30gr cashew nuts
20gr pine nuts
15 gr sunflower seeds
30gr brazil nuts (optional)
6-8 cherry tomatoes, halved
1/2-1tsp dried chilli flakes
1/2 cup white basmati rice, rinsed in cold water and drained
1 cup hot water with 1/2tsp salt or 1 cup veg. stock
handful of chopped fresh coriander (if not using the prawn topping)
Heat the oil in a large saucepan and fry the cumin seeds, stirring occasionally until they sizzle.
Add the onions and lemon zest and fry for about 5 minutes until the onions are soft. Stir from time to time to make sure they don’t burn.
Add the nuts and stir fry for 1 minute to toast them slightly.
Add the tomatoes, chilli, rice and coriander, if using.
Add the hot water and salt or stock, stir and bring to the boil.
Put a well-fitting lid on the pan, turn the heat down low and leave it steam for exactly 15 minutes without lifting the lid.
After 15 minutes, turn off the heat, slip a piece of strong kitchen towel or a clean teatowel under the lid and leave it to rest while you make the prawns.
Prawns With Garlic and Coriander
200gr raw, peeled prawns - if there is a blue line (vein) running from top to tail, take the tip of a sharp knife, gently cut into each prawn, remove the vein and discard.
2tbsp olive oil
2 cloves garlic, crushed
handful coriander, chopped
juice of 1/2 – 1 lemon
Heat the oil in a shallow pan, add the prawns and cook for 1 minute.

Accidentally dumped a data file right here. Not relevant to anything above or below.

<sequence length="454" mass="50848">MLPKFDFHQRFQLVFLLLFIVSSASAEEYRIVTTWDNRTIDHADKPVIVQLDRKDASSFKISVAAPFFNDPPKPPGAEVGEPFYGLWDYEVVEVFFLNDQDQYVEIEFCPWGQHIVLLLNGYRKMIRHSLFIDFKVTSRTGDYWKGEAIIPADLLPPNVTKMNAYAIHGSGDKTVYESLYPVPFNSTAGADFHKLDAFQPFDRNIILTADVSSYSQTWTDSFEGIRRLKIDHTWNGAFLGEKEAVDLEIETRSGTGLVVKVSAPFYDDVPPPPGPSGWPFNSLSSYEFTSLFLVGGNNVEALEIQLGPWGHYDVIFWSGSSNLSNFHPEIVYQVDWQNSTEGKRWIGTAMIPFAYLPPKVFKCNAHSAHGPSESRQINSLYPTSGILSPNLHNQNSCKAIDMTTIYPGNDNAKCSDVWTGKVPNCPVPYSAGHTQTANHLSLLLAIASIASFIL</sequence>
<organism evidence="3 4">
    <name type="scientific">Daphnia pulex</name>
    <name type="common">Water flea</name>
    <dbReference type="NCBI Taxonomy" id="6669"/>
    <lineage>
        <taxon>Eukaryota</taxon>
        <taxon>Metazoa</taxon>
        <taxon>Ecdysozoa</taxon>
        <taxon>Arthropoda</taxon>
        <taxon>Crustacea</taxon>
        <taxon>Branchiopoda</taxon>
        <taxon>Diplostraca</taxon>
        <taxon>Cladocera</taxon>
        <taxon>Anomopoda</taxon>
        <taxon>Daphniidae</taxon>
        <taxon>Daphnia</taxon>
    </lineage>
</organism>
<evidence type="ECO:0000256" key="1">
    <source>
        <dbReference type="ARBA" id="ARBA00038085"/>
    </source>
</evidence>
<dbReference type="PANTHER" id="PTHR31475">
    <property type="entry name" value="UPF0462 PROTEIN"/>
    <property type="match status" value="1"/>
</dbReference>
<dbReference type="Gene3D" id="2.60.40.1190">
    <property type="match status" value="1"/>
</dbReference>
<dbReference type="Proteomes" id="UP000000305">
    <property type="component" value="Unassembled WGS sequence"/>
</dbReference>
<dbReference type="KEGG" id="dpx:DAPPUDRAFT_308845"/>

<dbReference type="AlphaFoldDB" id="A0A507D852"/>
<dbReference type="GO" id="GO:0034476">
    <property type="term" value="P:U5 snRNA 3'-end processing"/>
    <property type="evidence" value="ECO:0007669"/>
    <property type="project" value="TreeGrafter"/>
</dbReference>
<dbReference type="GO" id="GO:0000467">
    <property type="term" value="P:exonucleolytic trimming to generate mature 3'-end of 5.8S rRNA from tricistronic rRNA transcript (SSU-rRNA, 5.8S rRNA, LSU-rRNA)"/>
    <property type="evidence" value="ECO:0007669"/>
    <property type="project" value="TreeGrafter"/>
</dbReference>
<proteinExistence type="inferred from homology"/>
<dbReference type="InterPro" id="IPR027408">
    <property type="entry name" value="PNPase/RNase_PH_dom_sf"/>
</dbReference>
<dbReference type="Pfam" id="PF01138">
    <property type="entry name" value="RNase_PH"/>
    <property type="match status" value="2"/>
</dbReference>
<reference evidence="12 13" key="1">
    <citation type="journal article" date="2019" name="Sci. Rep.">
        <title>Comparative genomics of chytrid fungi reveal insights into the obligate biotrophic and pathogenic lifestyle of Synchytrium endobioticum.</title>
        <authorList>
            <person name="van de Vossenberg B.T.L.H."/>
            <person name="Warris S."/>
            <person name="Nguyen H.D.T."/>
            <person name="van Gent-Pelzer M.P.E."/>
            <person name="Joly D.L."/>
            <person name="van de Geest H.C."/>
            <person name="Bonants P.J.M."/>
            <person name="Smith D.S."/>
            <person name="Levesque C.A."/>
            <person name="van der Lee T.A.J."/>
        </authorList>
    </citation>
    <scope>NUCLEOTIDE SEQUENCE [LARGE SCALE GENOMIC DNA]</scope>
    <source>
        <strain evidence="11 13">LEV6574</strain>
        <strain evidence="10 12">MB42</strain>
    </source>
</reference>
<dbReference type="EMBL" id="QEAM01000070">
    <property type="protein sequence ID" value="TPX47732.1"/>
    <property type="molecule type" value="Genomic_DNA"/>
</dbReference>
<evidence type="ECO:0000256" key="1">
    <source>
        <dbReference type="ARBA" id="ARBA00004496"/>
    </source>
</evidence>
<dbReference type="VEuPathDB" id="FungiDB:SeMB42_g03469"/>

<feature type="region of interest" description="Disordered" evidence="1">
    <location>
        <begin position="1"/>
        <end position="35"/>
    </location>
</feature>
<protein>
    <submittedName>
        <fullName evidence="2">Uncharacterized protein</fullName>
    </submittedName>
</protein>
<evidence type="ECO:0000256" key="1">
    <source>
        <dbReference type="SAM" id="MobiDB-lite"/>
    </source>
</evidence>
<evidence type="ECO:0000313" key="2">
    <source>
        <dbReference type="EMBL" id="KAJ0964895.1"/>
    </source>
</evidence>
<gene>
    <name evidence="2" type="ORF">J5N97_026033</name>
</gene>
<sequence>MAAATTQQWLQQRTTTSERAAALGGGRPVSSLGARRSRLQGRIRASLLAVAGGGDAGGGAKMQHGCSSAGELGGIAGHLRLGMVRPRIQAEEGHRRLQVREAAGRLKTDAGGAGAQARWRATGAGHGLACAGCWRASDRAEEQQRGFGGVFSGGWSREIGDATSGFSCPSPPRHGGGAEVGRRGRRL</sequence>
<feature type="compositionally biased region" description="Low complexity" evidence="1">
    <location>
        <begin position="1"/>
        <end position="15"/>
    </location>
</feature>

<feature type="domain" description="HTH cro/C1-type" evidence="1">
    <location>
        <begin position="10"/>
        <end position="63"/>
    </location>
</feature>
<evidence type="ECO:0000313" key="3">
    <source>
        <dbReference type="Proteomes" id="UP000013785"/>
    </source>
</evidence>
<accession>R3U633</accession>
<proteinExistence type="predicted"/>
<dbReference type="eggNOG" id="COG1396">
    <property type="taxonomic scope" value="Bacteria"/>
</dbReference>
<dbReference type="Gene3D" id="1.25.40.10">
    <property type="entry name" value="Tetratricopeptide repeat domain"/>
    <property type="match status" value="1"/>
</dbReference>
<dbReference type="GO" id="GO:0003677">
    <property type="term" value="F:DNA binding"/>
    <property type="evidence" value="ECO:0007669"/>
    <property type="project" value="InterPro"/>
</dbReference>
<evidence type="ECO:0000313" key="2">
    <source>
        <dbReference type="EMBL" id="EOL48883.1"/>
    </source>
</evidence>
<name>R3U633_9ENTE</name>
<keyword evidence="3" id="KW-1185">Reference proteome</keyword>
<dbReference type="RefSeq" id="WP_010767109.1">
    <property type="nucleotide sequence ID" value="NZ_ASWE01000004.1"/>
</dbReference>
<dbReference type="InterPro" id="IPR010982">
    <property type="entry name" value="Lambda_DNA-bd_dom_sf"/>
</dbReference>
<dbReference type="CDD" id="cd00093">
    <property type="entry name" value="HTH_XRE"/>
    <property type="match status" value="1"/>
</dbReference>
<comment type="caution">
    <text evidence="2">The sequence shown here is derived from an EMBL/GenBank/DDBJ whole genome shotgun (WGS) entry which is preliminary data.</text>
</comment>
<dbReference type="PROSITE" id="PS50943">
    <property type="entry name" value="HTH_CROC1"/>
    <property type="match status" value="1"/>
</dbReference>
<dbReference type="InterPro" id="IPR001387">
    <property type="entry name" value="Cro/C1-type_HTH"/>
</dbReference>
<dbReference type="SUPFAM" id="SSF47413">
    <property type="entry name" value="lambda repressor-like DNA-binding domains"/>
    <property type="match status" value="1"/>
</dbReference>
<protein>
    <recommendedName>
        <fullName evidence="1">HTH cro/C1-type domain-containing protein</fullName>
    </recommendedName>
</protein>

Turn them over and cook the other side for 1 minute.
Add the garlic, coriander and lemon juice to the pan and cook for about another. minute, stirring until the prawns are well-coated in the mixture which, by this time, should be highly aromatic.
You can taste one now - just to check if they need more lemon juice.
Turn off the heat.
First, the rice. Take the lid off the pan and quickly fork the rice to separate the grains then spoon into a shallow dish or on to a large serving plate. Place the prawns and their mixture on top of the rice. Serve on warm plates accompanied by a bowl of plain yoghurt to which you have added 1-2 spoons of olive oil, a crushed clove of garlic and a pinch of salt.
As it’s Earth Day today, it seems a good opportunity to talk about my organic veg box. Every Thursday, I put the empty one outside the front door and a few hours later I open the door and, as if by magic, it’s full of fresh veg, herbs, salad greens and half a dozen free-range eggs.
I like the freshness of the veg, the fact that they have been grown only a few miles away. I like not knowing what to expect – except for carrots, lots and lots of carrots every week all year round. I don’t like washing the salad leaves. That’s fiddly and time-consuming and they never dry completely, and sometimes I find a live slug or two in one of the bags. I don’t want to kill them so I used to park the slug on a lettuce leaf or a piece of cabbage, place it on the windowsill in the kitchen and leave it until I could take it into the garden. Too impatient to wait, it would usually climb off the leaf and disappear and then I would never know where it was going to turn up next. Now, if I find one, I put it on a leaf and place it on the windowsill outside and let it find its own way down to the garden. Is that cruel – we live 3 floors up?
This week’s box has a good-sized butternut squash, 2 heads of purple green spring greens, a small cauliflower, baby beetroot, the usual carrots and potatoes, curly parsley (reminds me of a 1970′s garnish or vegetable soup) and an assortment of salad leaves. Most of the veg are filthy and need a good wash but that’s the price you pay for freshness. I don’t know how I will use them yet. Definitely not going to make vegetable soup – that’s the easy way out.